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government why he declared independence. the prime minister star the process during the coming weeks. meanwhile, the newspaper says that the biggest banks have agreed to not recognize catalonia, if they declare independence. >> the people's bank of china has warned that they are taking on too much debt. there was a panel discussion in washington held in conjunction with the international monetary fund. is themajor problem culprit and there are some lower interest rate. -- n the northern city,
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the local news surface says that at least seven were killed and tensions have been rising since the referendum last month back independence. crude prices and futures rose on the news. some of the worst weather conditions to hit the country in 50 years will endanger lives. there are extreme conditions. the nation extended a warning nation-wide. some of the strongest stuff at 30 kilometers an hour. global news card in 120 countries. you can find more stories on the bloomberg app.
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>> 1996 is higher and you have hong kong having a strong showing today. cap stocks andll it is up and the oil prices helped there. in terms of the rebound with a five-year low, 500 companies have been affected by the falsification scandal. and itre rises in china may not be that profitable and they say they are light on details. and is a tech player rising -- hashe top central bank predicted inflation will not stay low for much longer.
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they will to push ahead with the monetary policy. >> and international banking seminar. >> my guess is that this will not persist and, with the strengthening of the labor markets, i expect the inflation to go higher and most of my colleagues agreed. our latest economic projections project inflation to move higher and to reach 2%. welcome to the show. it is great to have you with us. i don't know whether to applaud janet yellen and to say "well done." or, whether i should worry that this is the situation where the leading lady in banking is going.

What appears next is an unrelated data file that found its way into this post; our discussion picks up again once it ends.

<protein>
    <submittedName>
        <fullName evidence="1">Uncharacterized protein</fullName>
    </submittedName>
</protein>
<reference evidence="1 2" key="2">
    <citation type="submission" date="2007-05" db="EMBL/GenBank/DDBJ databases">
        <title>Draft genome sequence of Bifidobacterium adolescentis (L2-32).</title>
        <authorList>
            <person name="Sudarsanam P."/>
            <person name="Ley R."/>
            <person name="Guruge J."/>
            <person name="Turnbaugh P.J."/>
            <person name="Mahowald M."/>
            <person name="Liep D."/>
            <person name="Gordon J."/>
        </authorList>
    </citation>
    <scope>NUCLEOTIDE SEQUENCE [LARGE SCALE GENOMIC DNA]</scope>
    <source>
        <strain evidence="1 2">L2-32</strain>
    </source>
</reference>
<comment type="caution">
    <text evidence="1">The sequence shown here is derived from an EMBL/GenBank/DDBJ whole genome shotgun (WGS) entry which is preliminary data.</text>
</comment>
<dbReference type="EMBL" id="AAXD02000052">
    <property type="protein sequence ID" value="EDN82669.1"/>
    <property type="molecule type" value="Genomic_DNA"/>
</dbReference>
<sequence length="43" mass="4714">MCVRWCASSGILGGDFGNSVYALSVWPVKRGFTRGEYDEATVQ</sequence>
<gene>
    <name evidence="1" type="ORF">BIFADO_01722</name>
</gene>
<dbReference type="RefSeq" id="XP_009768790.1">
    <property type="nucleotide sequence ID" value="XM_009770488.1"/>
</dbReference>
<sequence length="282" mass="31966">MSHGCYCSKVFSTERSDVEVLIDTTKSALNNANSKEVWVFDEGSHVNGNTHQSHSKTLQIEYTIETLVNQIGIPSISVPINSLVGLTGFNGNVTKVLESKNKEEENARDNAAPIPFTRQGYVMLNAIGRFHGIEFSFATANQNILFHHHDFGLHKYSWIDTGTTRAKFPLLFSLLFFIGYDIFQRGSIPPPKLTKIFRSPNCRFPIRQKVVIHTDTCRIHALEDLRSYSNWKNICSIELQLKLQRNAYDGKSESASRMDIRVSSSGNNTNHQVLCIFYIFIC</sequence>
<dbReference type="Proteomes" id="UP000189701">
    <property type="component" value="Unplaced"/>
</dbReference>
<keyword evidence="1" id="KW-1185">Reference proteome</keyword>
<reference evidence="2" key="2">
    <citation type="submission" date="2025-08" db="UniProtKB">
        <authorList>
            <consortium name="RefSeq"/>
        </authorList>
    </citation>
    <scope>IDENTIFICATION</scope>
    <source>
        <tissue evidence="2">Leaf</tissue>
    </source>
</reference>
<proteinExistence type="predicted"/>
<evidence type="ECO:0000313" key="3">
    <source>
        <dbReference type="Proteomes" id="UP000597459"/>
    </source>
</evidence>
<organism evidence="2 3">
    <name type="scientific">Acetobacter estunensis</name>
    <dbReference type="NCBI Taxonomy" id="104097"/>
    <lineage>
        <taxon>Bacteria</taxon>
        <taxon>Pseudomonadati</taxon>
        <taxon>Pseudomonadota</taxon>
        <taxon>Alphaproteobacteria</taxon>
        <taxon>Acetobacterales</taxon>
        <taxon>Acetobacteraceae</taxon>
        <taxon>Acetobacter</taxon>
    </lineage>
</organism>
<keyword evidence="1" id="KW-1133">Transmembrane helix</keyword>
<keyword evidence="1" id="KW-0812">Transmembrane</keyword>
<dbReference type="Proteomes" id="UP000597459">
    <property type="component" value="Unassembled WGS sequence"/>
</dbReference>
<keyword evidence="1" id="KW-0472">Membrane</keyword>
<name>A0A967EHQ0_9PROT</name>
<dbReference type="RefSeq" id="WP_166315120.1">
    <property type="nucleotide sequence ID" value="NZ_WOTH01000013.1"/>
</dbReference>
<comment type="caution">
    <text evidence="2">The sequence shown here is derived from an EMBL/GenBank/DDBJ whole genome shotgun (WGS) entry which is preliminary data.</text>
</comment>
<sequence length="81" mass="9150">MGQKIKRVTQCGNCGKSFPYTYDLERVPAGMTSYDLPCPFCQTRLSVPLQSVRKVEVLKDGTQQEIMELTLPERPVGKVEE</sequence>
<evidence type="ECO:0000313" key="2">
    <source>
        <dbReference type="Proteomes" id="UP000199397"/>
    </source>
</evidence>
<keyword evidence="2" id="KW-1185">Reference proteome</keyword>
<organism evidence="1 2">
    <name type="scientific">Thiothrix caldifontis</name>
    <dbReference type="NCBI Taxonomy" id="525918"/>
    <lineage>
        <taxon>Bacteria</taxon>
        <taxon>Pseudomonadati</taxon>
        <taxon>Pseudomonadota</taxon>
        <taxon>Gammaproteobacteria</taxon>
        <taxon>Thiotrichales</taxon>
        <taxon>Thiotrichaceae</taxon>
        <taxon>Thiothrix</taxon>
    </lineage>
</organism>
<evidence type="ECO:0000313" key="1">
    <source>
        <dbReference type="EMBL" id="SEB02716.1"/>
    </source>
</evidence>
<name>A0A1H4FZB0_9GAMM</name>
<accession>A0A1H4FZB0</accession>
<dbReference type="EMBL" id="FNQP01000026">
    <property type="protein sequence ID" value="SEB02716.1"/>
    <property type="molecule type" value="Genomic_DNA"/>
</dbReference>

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>> the inflation has been a surprise and there are structural factors with inflation more than anybody thought of stop we shared janet yellen's view and this keeps a very positive scenario for global equity markets. you have global growth and economies are delivering above-trend growth. you look at the split between developing markets and it is sustainable. positive.emely >> we have heard that this is a contrast with all of these other things in washington. we are not too worried. saying the things are goingnd stocks keep
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higher, despite political nervousness. many voices are being raised and people are saying, hang on a second. why do things look so relaxed out there. theolatility is low and year has been market with rising volatility. you start to see the central banks on a tightening path that we think will play out in a modest fashion and volatility will rise. we don't see this as a negative. looked at this earlier and we have not seen a big move in equity markets. we have not seen more than 2%. this could cause quite the squeeze on the low volatility
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situation. is there a preparedness for you? how do you look at the volatility conundrum? >> the rise in volatility is not a negative. catalyst that we think will be positive and our presence has been outside of the u.s.. ucb stronger growth in the emerging markets and europe. so, we have been looking for the volatility and we think the opportunities will present themselves. >> you are not worried about political disappointment. there is a lot of expectations built-in. gains andmade the
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they are not predicated on tax cuts. >> specifically with regards to the u.s., it was strong and there was the earnings growth on trump was optimism policies out of marcus -- markets. this will likely be a modest positive for earnings and something we would view positively. >> thank you very much. we have a couple of stories that we are watching. the median network reports that the militia is in the kurdish issue andthe iraq
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, key for oilourse h prices. >> let's talk about catalonia. president is looking for a dialogue. he has toil 9:00 and takene whether he has independence. and theesponded parliament had a mandate. the parliament had a mandate to accordingdependence, to -- speak. breaking as we dialogue withcere
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the prime minister of spain. >> what will that dialogue look like? we be joined shortly to get the latest on that.
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catalonian, in the capital, we have these headlines coming through and he wants discussions and dialogue and is suspendhe government to the independent mandate to pursue this dialogue. to leader defends the claim independence-defying spain. to what extent that is a statement of independence is a